This post is authored by Don Peek, a former educator and past president of the training division of Renaissance Learning. He now runs The School Funding Center, a company that provides grant information and grant-writing services to schools. To learn more, or to subscribe to the School Funding Center Grant Database, go to schoolfundingcenter
Pleasant Memories – Pleasant People
I spent twenty years working in a couple of public schools in Northeast Texas. I served as a teacher, an assistant high school principal, a high school counselor, a middle school principal, and a district assistant superintendent. All along the way I built up a host of memories of special needs students. I have to say that after many years, foremost in my mind are the positive ones I had with these special education students.
I’ll never forget a sixth grade boy I had in my first world geography class. I was 20, right out of college, and I had no idea how to teach, much less teach a student with special needs. He was a little different from other students, but he was friendly and very smart. I was amazed at his terrible handwriting. I was also amazed that he had an immediate grasp of material one day and sometimes couldn’t remember a bit of it the next.
Finally, toward the end of the second semester, his mother met with me and told me about his past. He had fallen from a porch when he was young and hit his head. He was brain damaged. The two most evident results of this brain injury were his terrible handwriting and his short-term memory loss. I was young, the year was 1972, and I’m sure we didn’t have the greatest special education services at that time in the small school district where I taught. At least, from that point forward, I knew to investigate and get help when students didn’t function the way I felt that they should. I still think of that small boy and the ways that I failed him, but I also remember how smart and how funny he was. Overall, he is very pleasant memory for me.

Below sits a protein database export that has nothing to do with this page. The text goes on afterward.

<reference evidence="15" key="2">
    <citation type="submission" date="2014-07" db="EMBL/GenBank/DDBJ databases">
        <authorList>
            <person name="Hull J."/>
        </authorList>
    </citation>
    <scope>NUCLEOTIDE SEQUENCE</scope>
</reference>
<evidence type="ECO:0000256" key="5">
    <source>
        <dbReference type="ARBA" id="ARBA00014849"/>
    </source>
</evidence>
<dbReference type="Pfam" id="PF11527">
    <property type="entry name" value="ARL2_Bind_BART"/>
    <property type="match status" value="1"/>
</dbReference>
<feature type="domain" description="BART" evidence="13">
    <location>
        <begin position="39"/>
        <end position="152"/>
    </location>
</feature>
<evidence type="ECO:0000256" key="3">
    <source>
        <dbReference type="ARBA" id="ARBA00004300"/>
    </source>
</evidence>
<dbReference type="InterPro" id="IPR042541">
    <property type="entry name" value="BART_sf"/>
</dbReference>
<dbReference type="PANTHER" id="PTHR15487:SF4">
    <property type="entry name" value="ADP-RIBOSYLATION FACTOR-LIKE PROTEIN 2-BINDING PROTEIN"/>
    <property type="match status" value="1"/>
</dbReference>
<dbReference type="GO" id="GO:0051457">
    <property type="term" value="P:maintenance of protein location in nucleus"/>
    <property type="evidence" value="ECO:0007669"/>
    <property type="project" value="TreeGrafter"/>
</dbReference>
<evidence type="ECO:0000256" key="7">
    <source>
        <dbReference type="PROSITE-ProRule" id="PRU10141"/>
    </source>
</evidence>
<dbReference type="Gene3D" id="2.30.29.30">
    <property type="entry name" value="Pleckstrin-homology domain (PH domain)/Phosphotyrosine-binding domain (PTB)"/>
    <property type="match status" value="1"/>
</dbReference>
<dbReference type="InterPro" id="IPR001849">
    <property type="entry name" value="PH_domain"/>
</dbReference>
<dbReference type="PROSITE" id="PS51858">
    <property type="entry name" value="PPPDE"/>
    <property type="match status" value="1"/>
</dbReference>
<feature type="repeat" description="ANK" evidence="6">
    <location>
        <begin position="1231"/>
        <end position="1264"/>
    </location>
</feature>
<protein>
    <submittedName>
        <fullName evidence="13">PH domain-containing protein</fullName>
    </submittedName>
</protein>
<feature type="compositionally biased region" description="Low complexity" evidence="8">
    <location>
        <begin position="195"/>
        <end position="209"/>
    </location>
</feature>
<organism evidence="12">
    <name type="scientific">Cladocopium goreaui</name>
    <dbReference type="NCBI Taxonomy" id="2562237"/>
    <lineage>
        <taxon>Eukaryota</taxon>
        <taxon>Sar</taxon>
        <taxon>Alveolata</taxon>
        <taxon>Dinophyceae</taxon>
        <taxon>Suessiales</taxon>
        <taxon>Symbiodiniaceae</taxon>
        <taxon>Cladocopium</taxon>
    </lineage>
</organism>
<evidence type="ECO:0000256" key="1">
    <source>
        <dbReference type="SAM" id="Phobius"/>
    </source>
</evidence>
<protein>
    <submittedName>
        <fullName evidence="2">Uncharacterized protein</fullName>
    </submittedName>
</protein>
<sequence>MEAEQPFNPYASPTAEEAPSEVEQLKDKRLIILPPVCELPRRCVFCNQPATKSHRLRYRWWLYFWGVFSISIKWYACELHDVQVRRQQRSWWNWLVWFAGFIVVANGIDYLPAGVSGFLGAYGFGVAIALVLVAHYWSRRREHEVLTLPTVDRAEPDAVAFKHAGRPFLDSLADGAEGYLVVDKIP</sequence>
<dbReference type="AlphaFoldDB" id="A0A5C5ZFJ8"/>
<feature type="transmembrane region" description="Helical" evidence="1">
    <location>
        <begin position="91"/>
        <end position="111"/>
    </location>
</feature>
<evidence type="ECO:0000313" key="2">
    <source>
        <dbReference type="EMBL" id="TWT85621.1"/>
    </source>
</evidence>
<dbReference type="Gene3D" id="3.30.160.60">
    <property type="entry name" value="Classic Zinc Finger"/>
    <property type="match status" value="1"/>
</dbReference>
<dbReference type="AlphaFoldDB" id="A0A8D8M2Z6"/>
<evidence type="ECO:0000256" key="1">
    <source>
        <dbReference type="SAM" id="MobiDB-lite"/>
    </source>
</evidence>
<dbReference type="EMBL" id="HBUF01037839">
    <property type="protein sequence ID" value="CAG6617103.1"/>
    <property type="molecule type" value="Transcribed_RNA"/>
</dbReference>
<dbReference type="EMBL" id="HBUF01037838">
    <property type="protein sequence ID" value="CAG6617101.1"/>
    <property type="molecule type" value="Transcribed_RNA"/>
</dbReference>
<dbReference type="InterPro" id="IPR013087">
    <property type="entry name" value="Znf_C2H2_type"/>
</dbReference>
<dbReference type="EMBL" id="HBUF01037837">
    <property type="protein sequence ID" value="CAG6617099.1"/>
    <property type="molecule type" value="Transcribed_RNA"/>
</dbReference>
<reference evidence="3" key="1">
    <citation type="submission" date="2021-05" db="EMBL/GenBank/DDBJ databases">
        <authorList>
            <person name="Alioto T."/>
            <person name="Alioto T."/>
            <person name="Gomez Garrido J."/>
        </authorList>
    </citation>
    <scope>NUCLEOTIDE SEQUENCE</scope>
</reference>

When I was an assistant high school principal, I was much more involved with special education students as a whole, mainly because I wanted to be. I remember talking to a parent who had twin high school sons. They had a low intelligence level, but they were two of the most cooperative, happy people I’ve ever met. I once told their mother not to worry about their futures. As long as they kept their personalities and their smiles they would be fine. I wouldn’t have hesitated to hire them in a dozen different settings where they would interact with the public.
When I changed high schools, still as assistant principal, I worked with a group that went to a sheltered workshop each day. I remember two students especially. One was a young man with Down syndrome. He was always available for a nice hug and almost always had a smile on his face. I remember being concerned about his future, but I remember always feeling good when I was around him. He made me feel better.
Another young man in that group was severely autistic. He had large calluses on one hand where he repeatedly chewed on it. He also hit his head on walls when he was extremely upset – even if it was brick, but unless he was having some type of problem at the moment, he was always good for a handshake and a smile. I know he always made me smile, and that is the main memory I have of him.
Finally, when I was a middle school principal, I had one young man on campus in a motorized wheelchair. He was a card. He raced around the school like a drag racer. He often gave people rides. He even cut wheelies in the breezeway at lunch. I would find him in the center of a circle of students cutting up for them.
That young man will be confined to that wheelchair for the rest of his life, but rather than complain about his handicap, he found ways to have fun himself and entertain those around him. He was just fun to me around.
I now realize as I finish writing this blog that these memories are all of male students. I have no idea why that is, but I do know that each of these young men I’ve mentioned hold a very special place in my memories, not because of their handicaps, but in spite of them.
Grant Name: BWI Summer Reading Program Grant
Funded By: American Library Association
Description: This grant is designed to encourage outstanding summer reading programs by providing financial assistance, while recognizing ALSC members for outstanding program development. The applicant must plan and present an outline for a theme-based summer reading program in a public library. The program must be open to all children (birth -14 years). The committee also encourages innovative proposals involving children with physical or mental disabilities.
Program Areas: Library, Disabilities
Recipients: Public School, Private School, Higher Ed, Other
Proposal Deadline: 12/1/12
Average Amount: $3,000.00
Availability: All States